[Opinion] New Year’s resolutions promote unrealistic behavior

Sofia Schorer Kaplan, Assistant managing editor

When the ball drops each Dec. 31 and the year changes, goals and ideals are set forth for the new year. As mundane as this activity seems, it is unrealistic to think these goals and expectations will be met.

In theory, it is a beautiful concept to better yourself as the page of a new year unfolds, but realistically it does not work. Motivation slips and, if you are lucky, the goal in mind will be kept until the end of January.

In a 2016 study conducted anonymously, only 9 percent of the 41 percent of Americans that make New Year’s resolutions feel successful in completing them.

Most resolutions include something along the lines of prioritizing exercise, losing weight or drinking less alcohol. While it is possible to accomplish these goals, most people are not willing to compromise their routines or comfort for these goals, as they don’t believe they are worthwhile.

Different regions in the United States prioritize different goals for the new year. Losing weight is prioritized most by the Midwest and frequent exercise is prioritized most by the West Coast.

While setting New Year’s resolutions is well-intentioned, it is negative to believe you should correct your faults or improve upon your bad habits only when a new year comes. People should constantly be improving upon themselves, not just when a new year comes.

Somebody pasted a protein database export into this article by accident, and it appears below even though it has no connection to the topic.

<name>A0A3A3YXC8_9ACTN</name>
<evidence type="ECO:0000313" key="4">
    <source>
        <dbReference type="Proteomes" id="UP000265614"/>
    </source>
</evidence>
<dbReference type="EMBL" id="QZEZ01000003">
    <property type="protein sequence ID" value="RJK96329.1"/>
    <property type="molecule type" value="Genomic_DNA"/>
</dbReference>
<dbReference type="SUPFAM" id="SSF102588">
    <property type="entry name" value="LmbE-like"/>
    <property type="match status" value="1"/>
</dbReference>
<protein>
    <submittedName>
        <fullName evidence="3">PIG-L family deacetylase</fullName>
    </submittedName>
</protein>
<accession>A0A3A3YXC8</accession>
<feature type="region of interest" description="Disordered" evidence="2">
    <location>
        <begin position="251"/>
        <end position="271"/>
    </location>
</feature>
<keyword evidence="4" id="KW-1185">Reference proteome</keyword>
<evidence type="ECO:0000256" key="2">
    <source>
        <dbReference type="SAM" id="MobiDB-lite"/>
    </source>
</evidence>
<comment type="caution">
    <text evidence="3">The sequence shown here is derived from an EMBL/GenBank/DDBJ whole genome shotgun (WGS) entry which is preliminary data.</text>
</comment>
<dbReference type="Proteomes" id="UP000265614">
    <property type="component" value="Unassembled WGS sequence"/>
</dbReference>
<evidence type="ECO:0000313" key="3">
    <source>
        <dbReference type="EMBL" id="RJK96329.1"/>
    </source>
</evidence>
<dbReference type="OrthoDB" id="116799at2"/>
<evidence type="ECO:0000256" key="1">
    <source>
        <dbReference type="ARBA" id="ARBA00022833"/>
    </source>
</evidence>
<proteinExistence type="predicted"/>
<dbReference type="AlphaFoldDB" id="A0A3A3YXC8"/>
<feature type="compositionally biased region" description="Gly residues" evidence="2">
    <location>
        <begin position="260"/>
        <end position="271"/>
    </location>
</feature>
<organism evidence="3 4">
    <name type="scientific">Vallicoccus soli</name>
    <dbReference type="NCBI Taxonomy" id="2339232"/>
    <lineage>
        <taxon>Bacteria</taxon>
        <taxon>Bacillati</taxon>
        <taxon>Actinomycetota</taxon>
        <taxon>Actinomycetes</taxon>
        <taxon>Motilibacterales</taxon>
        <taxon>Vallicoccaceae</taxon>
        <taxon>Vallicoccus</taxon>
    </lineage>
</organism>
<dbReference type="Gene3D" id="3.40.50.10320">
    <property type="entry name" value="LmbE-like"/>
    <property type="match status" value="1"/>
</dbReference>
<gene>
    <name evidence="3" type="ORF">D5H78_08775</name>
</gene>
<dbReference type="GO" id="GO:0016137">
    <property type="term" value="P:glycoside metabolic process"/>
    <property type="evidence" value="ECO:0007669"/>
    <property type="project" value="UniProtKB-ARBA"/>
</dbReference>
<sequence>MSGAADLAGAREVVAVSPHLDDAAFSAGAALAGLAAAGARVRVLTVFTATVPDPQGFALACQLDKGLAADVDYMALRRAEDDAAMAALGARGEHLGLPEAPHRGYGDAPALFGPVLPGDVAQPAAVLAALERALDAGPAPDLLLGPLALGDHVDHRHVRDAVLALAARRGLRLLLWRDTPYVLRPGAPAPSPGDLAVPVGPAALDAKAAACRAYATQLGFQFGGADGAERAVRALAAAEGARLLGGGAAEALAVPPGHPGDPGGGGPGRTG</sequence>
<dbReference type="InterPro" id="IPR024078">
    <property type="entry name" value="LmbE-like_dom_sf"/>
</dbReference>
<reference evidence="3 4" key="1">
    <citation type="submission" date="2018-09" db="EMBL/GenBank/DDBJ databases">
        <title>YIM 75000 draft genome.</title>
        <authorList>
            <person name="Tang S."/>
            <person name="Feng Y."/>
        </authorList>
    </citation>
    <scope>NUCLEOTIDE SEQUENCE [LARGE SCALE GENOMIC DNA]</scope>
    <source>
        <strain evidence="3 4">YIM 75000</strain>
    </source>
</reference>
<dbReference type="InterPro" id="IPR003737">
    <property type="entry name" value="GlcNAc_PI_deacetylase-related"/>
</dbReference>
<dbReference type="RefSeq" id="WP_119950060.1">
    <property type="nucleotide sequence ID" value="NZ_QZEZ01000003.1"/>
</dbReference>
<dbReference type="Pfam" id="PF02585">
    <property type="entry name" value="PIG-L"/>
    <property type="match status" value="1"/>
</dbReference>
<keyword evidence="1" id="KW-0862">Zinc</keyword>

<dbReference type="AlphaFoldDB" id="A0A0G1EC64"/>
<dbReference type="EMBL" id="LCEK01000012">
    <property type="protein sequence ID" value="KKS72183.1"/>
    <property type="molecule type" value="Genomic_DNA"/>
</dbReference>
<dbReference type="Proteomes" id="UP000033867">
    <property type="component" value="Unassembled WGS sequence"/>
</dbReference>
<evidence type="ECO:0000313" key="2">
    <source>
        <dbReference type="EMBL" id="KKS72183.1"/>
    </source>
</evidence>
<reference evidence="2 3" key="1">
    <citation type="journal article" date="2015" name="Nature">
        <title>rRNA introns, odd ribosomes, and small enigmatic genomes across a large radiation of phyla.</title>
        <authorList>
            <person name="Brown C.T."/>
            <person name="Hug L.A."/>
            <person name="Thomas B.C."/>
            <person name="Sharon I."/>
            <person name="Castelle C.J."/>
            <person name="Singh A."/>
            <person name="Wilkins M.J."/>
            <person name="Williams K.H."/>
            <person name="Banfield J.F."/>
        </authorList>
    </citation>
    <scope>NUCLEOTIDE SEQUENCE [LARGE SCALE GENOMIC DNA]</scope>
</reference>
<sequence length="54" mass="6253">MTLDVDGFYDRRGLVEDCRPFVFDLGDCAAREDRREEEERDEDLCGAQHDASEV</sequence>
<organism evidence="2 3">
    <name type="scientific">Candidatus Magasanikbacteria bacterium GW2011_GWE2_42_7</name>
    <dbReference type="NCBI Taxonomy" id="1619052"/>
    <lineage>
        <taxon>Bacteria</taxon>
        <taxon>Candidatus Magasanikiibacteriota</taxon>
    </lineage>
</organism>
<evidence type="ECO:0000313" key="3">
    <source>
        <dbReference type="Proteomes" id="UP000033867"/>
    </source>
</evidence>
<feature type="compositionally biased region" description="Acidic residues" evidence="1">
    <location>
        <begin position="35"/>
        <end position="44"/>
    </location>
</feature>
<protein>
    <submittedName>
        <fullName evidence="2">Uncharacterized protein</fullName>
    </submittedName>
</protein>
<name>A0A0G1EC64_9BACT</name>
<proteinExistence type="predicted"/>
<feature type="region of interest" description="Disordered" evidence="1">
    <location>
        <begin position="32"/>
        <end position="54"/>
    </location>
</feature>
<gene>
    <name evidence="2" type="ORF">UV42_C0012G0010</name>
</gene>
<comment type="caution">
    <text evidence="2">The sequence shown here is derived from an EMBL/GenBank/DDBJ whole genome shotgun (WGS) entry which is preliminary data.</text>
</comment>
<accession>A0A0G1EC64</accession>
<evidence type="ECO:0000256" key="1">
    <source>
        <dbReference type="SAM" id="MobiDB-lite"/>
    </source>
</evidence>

However, what is most unrealistic about New Year’s resolutions is the quantity people set their standards to. People overwhelm themselves with an absurd amount of resolutions that they will not be able to keep.

People are more likely to achieve a goal if they set their resolutions as small and measurable goals as opposed to something vague. For example, it is easier to “read chapters 1-6 in a week” as opposed to “read more.”

More and more people are realizing the ridicule surrounding New Year’s resolutions, which is why less and less individuals are making their annual resolutions. In 2019, 57 percent of people surveyed randomly chose not to set New Year resolutions.

Not setting New Year’s resolutions is one crucial way to break the toxic annual cycle of setting and failing intended goals. Instead of implementing large amounts of unrealistic goals, people should focus on daily and constant personal improvement.